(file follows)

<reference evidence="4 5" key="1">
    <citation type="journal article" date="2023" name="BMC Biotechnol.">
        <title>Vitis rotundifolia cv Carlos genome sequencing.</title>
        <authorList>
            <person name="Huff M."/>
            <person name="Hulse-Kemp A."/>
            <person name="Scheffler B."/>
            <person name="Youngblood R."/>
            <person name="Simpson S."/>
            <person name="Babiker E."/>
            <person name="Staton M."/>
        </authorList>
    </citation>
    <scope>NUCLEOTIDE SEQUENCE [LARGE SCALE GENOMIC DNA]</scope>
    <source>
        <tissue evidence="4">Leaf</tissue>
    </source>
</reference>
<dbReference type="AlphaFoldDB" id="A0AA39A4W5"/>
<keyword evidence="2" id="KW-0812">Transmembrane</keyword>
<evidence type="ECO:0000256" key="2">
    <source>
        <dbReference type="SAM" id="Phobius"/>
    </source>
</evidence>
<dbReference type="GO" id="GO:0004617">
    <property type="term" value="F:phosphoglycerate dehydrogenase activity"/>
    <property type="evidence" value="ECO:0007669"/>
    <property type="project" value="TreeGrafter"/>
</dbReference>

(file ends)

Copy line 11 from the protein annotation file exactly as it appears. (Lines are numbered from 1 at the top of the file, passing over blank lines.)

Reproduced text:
            <person name="Staton M."/>